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Professor Colin Macdougall

Professor Colin Macdougall's contribution to enhancing medical education at the University of Warwick, as well as nationally and internationally, is highly significant both in terms of its depth and breadth. Throughout his career he has been at the forefront of reimagining and enhancing the learner experience in academic and clinical contexts, and his contribution to the development of apprenticeship pedagogy in clinical contexts has been deeply influential both at Warwick and beyond.
University of Warwick
Job Title
Head of Medical Education

Colin is strategically and operationally responsible for the UK’s largest Graduate Entry Medical (GEM) Programme, with most of the other 30 UK medical schools admitting entirely or mostly school leaver entrants. The 700+ students at the University of Warwick are from a diverse range of backgrounds and the University is unique in the UK, accepting applications from those with any first degree. Warwick does not take into account A-level scores. They offer an accelerated four-year programme (compared to the usual five) with delivery of years two to four being largely by five major National Health Service (NHS) partners and 90 General Practices, involving around 550 NHS employed senior clinical teachers and multiple other staff members.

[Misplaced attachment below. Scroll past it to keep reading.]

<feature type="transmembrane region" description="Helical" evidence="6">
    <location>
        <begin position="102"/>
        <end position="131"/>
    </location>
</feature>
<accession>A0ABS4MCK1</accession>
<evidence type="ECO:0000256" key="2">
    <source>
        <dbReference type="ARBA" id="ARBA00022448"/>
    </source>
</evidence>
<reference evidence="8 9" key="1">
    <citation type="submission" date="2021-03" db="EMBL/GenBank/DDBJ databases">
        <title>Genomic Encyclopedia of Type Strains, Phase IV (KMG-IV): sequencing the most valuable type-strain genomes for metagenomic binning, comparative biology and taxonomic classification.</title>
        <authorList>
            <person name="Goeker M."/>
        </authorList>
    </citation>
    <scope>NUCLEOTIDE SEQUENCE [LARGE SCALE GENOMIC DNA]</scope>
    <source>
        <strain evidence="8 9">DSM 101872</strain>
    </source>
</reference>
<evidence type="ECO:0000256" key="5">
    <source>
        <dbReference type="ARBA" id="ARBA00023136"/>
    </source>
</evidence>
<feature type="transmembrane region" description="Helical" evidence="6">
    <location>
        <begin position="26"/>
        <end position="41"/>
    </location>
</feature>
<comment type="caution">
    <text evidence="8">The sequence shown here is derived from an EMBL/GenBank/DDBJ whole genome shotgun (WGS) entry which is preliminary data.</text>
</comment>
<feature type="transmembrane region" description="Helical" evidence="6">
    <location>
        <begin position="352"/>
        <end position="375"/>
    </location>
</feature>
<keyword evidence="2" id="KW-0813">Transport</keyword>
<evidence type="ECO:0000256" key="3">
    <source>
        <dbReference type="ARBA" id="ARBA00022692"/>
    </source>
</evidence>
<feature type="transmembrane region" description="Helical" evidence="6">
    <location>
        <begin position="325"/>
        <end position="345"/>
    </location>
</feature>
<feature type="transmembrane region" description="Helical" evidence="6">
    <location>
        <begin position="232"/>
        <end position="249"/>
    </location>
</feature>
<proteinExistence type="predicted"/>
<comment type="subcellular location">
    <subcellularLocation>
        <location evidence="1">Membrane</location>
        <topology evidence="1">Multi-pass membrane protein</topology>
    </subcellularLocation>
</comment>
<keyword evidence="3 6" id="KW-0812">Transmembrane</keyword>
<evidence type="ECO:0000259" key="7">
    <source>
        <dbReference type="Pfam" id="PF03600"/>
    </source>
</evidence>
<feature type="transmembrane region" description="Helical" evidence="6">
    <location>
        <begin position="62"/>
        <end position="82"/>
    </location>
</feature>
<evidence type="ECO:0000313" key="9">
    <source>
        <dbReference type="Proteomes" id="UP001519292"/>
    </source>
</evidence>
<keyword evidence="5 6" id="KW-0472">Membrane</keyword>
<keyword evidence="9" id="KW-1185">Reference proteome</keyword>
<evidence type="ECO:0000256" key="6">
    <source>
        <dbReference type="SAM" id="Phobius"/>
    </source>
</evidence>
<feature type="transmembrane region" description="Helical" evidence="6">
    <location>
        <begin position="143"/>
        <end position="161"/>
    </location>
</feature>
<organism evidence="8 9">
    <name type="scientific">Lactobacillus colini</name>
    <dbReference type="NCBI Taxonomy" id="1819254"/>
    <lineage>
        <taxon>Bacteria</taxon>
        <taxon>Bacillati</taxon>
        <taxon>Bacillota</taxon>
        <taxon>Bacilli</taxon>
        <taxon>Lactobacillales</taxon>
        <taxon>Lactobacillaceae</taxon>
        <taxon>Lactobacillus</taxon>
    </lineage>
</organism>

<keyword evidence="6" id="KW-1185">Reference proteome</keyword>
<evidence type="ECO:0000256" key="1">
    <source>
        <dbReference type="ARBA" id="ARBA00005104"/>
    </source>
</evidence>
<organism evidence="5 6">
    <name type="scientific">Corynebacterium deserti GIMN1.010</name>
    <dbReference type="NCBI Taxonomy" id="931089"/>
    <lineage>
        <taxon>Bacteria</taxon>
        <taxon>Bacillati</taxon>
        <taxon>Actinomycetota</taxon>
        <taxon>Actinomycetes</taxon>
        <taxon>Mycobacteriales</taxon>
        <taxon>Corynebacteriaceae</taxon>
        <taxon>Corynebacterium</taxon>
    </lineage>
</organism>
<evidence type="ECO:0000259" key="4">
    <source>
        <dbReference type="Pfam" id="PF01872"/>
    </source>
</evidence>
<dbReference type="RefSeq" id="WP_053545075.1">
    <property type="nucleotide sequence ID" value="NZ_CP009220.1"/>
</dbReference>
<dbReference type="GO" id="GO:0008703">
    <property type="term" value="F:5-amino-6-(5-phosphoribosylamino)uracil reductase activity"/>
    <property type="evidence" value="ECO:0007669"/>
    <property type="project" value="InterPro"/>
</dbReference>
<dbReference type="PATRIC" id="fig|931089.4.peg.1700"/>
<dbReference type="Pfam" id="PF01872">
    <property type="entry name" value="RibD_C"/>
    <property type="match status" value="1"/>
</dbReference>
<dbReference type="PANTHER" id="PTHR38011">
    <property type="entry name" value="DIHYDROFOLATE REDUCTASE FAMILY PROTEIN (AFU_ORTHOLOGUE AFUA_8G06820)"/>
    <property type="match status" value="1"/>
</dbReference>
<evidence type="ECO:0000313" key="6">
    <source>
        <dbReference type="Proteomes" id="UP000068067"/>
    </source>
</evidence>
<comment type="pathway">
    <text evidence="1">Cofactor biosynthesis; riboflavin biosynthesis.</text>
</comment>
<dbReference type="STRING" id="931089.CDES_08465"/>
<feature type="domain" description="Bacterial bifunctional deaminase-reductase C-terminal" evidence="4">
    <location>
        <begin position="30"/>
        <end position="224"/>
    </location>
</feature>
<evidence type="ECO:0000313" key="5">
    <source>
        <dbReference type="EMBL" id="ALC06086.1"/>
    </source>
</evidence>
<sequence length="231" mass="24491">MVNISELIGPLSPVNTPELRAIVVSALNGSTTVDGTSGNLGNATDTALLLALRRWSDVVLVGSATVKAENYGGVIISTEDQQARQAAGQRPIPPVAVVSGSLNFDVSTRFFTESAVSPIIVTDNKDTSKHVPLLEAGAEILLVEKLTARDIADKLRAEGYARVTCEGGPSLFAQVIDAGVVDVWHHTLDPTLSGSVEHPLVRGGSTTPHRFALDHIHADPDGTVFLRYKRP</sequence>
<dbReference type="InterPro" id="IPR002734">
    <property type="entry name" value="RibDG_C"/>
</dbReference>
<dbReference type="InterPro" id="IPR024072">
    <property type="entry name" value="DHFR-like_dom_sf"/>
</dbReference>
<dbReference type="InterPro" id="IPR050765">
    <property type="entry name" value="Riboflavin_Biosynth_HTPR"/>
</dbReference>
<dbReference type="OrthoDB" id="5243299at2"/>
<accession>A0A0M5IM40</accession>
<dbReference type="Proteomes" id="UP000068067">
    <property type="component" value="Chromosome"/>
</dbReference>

Colin led the development of the current Case-Based Learning (CBL) focused curriculum, unique in that CBL is woven throughout all four years of the course (most Problem-based learning and other CBL courses focus on the early years). He developed the previous iteration of the clinical course from 2002, leading huge expansion (64 to 495 students) whilst leading on the school achieving UK General Medical Council (GMC) accreditation, necessary for any UK medical school to graduate doctors eligible for registration. Colin led these fundamental changes on a foundation of scholarly work around CBL in the context of a deep appreciation of the challenges of apprenticeship learning in a challenged NHS across a wide geographical area, drawing on the notions of situated learning and legitimate peripheral participation (Lave and Wenger 1991), and with a focus on students as developing professionals (Eraut 1994) and co-creators of their learning experience (de Cates, Owen et al. 2018).

Beyond his core role, he is also a nationally prominent medical educator with lead roles in all the core organisations relating to curriculum, development, assessment and outcome of UK primary medical qualifications.